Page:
An annual skin screening test is an examination carried out by a board-certified dermatologist to detect or diagnose skin cancer.
Skin cancer is one of the most common types of cancer in the United States. According to American Skin Cancer Foundation, one in every five Americans is expected to be diagnosed with the condition. Further, the rate in which the number of skin cancer cases has increased over the last 30 years is faster than other cancers combined.
There are two general types of skin cancer: non-melanoma and melanoma. Non-melanoma skin cancers are classified as basal cell and squamous cell carcinoma. Both can affect the epidermis, or the upper layer of the skin, although the basal cell is much deeper.
Melanoma is the deadliest type of cancer. It occurs due to a genetic mutation of the melanocytes, the skin cells that create melanin, which is the pigment that gives skin color. It normally begins as a mole, and the cancer can spread quickly as it goes deeper into the skin and reaches the bones, cartilages, lymph nodes, and nearby vital organs.
Although a person can perform a skin self-exam, a professional screening test can provide a more comprehensive and accurate result.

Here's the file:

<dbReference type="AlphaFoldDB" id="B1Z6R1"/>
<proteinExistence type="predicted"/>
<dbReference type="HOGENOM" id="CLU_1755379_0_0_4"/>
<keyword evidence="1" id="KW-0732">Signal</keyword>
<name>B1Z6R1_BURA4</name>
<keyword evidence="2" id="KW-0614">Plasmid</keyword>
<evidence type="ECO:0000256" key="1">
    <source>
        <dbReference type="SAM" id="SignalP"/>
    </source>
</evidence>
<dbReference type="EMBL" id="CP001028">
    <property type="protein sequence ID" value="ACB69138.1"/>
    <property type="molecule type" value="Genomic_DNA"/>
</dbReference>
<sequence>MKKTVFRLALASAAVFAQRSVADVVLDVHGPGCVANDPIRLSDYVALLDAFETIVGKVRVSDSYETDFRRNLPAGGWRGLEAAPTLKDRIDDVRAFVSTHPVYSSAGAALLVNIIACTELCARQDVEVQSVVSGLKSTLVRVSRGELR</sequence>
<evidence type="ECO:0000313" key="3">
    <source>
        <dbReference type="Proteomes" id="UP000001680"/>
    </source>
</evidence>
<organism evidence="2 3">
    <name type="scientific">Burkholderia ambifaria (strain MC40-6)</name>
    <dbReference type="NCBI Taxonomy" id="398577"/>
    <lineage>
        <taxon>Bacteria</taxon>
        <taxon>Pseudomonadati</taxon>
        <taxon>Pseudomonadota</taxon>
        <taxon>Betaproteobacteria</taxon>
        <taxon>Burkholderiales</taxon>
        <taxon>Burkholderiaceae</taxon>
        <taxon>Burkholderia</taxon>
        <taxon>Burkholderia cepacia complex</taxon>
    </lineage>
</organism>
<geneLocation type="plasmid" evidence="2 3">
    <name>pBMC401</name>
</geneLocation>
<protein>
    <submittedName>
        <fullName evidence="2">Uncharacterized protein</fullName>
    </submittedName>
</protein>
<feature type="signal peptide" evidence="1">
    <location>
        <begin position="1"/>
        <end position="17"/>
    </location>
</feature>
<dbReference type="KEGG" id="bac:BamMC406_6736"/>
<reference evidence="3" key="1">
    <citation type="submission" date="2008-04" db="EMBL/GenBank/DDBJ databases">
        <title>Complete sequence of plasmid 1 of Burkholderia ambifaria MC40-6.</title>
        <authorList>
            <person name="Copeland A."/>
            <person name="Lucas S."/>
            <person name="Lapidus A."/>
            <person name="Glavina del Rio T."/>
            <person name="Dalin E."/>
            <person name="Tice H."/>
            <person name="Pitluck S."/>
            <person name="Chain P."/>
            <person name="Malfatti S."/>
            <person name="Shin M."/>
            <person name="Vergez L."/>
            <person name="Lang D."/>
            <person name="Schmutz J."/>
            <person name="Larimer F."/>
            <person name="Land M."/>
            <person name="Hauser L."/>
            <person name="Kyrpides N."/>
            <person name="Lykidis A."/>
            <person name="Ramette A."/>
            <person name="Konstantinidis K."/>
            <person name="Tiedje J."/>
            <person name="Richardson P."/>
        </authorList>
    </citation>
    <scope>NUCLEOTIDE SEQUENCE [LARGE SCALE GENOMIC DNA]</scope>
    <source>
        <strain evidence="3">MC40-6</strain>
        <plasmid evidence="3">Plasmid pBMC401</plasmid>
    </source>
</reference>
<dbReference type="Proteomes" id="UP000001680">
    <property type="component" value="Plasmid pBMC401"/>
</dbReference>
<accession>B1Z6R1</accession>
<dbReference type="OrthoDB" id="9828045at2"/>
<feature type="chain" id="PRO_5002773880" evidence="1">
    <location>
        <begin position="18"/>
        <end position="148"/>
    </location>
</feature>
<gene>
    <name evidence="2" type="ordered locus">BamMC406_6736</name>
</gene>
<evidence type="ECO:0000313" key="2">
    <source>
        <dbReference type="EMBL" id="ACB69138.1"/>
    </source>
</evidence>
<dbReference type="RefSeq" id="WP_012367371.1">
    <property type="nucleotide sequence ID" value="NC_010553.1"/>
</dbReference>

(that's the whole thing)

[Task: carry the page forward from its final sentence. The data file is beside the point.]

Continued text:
An annual skin cancer screening is recommended to:
The skin cancer screening can be helpful in:
During the test, the patient is directed to wear a medical gown and lie on a table with a bright light placed nearby. The doctor then begins to scrutinize every part of the skin, using a body map to determine the exact location of a mole, growth, birthmark, and other possible conditions of the skin. In some cases, the growths are small or they are obscured, for example, by the hair, so the dermatologist may have to use a magnifying lens.
The dermatologist will then take note of the asymmetry of the moles, pigmentation color, irregularity of the border, dimensions of the growth or lesion, and changes of skin growths. Depending on the result of the skin exam, the dermatologist may request for a biopsy for any suspicious lesion or growth.
The annual skin screening tests usually takes at least 20 minutes to complete.
Skin cancer screening tests are generally safe but there is a possibility that the skin cancer will remain undetected during the exam, especially if the growth is very small or the changes are extremely subtle.